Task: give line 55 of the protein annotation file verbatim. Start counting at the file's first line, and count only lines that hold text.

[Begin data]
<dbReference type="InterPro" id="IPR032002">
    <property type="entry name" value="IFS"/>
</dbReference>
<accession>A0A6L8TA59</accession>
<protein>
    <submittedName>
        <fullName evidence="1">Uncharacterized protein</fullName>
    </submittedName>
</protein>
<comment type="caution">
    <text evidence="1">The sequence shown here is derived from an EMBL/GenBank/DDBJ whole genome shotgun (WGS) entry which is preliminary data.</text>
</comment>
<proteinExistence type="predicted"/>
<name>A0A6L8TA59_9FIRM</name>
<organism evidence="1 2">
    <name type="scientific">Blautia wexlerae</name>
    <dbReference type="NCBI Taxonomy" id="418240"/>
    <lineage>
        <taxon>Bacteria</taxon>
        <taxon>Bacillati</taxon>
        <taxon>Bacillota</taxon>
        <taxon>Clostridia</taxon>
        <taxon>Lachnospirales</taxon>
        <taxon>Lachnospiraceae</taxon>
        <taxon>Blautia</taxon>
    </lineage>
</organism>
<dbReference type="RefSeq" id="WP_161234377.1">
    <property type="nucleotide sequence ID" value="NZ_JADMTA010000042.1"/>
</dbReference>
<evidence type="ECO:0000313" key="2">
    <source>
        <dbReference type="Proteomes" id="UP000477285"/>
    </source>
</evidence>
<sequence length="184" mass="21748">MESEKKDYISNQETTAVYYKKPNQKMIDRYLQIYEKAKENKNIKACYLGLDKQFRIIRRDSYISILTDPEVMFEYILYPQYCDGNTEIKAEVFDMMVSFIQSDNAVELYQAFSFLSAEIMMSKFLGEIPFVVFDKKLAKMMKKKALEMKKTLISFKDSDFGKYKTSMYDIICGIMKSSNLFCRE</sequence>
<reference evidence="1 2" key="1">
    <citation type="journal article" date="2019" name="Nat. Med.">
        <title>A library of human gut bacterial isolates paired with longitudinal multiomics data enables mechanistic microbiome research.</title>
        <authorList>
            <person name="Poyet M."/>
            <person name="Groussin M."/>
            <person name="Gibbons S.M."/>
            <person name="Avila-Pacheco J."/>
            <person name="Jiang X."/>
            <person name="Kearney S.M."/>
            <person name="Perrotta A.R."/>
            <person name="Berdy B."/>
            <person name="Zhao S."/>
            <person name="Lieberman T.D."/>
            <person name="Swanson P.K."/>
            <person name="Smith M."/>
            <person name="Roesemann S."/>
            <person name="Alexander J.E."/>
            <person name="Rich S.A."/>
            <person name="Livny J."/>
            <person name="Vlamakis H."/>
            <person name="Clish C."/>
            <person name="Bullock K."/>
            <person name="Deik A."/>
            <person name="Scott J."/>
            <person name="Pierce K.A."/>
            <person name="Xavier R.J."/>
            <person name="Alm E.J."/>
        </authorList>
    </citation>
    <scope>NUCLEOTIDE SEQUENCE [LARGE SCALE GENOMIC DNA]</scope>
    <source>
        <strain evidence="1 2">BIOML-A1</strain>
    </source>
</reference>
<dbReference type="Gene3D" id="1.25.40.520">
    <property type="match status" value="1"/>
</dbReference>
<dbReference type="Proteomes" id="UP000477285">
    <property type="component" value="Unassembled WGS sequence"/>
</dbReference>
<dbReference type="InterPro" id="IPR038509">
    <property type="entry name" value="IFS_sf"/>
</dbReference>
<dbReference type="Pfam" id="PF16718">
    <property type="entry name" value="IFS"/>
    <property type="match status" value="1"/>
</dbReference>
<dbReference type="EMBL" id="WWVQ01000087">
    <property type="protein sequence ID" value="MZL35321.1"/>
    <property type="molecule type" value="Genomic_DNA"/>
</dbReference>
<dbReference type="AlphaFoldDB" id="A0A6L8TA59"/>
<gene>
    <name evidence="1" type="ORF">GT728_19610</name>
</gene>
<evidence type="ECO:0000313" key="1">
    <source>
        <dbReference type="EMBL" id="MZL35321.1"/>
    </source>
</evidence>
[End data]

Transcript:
            <person name="Rich S.A."/>